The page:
Section 1. Construction of Motomachi Plant and Introduction of TQC

Item 7. Toyota Awarded the Deming Prize

To put the company's organization-wide TQC initiatives up for assessment by the world, in May 1965 Toyota Motor Co., Ltd. entered as a candidate for the Deming Application Prize.

Following the introduction of TQC, the attitude that quality could be improved by thorough inspection initially remained. However, as the TQC philosophy and methods took root within the organization, this shifted to a focus on "building quality into the process", and each department began to cooperate toward a clear goal. The concrete results of these initiatives became evident during the smooth production start-up of the third-generation Corona (RT40).

In June 1965, Toyota Motor Co., Ltd. submitted a report detailing its quality control process to the Deming Prize Committee. After passing the initial screening, the committee began a detailed field investigation, visiting the Tokyo Branch Office, the Motomachi Plant, the Honsha Plant, and the company headquarters (in that order) from August.

At the Deming Prize Committee meeting in October, the committee voted to present the 1965 Deming Application Prize to Toyota Motor Co., Ltd., and an award ceremony was held in November at the Imperial Hotel in Tokyo. With 1965 marking the 15th anniversary of the Deming Prize, the ceremony was an auspicious event, attended by Professor W. Edwards Deming (who traveled from America) as well as many noted figures from business and academic circles.

Then-Managing Director Shoichiro Toyoda-who, as deputy head of QC Promotion Headquarters had worked exclusively on TQC initiatives from the planning and discussion stages through to implementation-made the following remarks:

To summarize the results of our quality-control promotion actions, the first effect was that our product quality improved. This was due to the awareness of the importance of 'building quality into each process' that permeated every corner of the company following the introduction of TQC. ...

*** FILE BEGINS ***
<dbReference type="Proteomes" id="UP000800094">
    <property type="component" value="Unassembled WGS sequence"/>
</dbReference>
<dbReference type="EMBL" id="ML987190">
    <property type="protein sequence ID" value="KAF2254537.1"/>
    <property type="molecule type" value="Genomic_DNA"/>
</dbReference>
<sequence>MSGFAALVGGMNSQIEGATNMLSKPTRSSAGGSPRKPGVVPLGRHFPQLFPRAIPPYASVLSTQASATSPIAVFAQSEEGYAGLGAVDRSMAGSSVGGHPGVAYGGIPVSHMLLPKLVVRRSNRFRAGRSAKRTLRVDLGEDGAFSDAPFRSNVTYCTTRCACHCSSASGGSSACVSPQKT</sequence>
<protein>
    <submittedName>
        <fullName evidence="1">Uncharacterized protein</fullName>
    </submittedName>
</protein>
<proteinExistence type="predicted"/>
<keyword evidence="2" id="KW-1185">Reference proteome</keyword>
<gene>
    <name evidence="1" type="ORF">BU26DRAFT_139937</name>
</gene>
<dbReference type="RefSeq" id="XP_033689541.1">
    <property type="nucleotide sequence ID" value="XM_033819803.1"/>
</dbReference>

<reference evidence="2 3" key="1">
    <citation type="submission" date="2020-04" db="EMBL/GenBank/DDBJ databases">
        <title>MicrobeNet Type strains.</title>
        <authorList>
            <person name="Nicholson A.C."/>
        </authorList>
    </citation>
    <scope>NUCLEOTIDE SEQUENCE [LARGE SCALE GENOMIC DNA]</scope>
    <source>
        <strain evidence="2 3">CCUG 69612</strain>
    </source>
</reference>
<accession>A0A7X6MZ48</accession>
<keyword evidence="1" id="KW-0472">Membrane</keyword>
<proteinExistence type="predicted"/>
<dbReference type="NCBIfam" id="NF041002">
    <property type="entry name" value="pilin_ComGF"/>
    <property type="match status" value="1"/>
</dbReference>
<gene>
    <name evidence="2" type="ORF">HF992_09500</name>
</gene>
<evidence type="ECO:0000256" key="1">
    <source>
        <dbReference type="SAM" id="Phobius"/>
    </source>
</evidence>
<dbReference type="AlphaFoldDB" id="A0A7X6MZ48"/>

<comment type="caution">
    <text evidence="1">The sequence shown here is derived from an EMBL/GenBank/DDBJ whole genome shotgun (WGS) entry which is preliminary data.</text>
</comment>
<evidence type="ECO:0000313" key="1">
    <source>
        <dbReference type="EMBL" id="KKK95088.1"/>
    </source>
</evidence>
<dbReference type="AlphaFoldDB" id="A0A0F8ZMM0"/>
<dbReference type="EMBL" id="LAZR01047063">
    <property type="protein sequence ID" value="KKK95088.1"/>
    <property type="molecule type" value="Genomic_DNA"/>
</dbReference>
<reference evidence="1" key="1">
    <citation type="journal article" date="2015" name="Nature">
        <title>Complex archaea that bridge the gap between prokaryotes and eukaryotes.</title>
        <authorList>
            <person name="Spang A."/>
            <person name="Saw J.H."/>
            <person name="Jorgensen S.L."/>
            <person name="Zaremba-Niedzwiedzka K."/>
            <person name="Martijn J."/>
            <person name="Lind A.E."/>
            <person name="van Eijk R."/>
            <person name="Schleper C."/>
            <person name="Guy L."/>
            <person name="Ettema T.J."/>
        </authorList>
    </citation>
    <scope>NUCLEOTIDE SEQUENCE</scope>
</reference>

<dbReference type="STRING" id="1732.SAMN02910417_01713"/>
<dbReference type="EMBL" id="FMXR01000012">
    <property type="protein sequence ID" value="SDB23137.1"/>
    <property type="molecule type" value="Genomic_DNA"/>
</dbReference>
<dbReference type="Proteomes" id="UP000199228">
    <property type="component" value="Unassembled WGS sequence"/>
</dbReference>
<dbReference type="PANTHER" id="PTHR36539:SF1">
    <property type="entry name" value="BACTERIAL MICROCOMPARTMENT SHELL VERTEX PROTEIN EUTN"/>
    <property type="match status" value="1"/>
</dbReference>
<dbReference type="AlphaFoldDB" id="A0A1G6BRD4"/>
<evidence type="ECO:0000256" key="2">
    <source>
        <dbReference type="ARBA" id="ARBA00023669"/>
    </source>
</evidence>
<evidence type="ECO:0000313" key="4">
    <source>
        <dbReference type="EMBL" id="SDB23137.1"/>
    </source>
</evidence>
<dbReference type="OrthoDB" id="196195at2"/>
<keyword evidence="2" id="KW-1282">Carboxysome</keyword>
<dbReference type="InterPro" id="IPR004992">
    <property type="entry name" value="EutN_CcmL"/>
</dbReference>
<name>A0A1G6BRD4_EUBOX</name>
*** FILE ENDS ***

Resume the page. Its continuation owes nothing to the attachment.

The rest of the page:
The second effect was that our share of the Japanese passenger car market increased, and that our total exports grew. Thanks to this, in May 1966 we were finally able to achieve our goal of monthly production of 50,000 vehicles, and monthly exports of 10,000 vehicles.

The third effect was that we achieved our cost reduction targets. This was the result of a company-wide awareness of cost factors as well as quality issues, and I believe that focusing TQC on the twin goals of quality and cost was extremely effective in achieving these results.

And looking at the effects from a different perspective, the initiative also dramatically improved our corporate makeup. One example of this is that managers learned management methods, and another is that human relations across the company improved. TQC provided a framework for everyone from suppliers to Toyota Motor Sales (Co., Ltd.) to cooperate toward a common goal, and by clarifying who was responsible for which duties and who held what authority, people were able to hold frank discussions. As a result, processes were standardized as quality assurance rules and cost control rules, establishing a set management system.

Our employees are now aware that QC is beneficial and are keen to continue with QC initiatives in the future.1

Receiving the Deming Application Prize strengthened Toyota Motor Co., Ltd.'s resolve to push ahead with further TQC initiatives, and based on the points cited by the Deming Prize judges the company set the following policies:

  1. 1.To promote all-around quality control, including at affiliated companies such as suppliers and dealerships.
  2. 2.To establish simple and effective management systems without being preoccupied by form, paying particular attention to ensuring checks and actions, and rotating the management cycle rapidly.
  3. 3.To enhance overall planning and, from a long-term perspective, achieve swift and precise decision making and execution through coordination among management structures.

Under this policy, in February 1966 an eight-company QC Liaison Committee2 was established among Toyota-related companies, creating a framework for deliberating specific measures to involve all Toyota-related entities in quality assurance actions. Toyota Motor Co., Ltd. continued to persist with TQC initiatives at every opportunity, such as reshaping company-wide audits into annual business inspections.

To top of page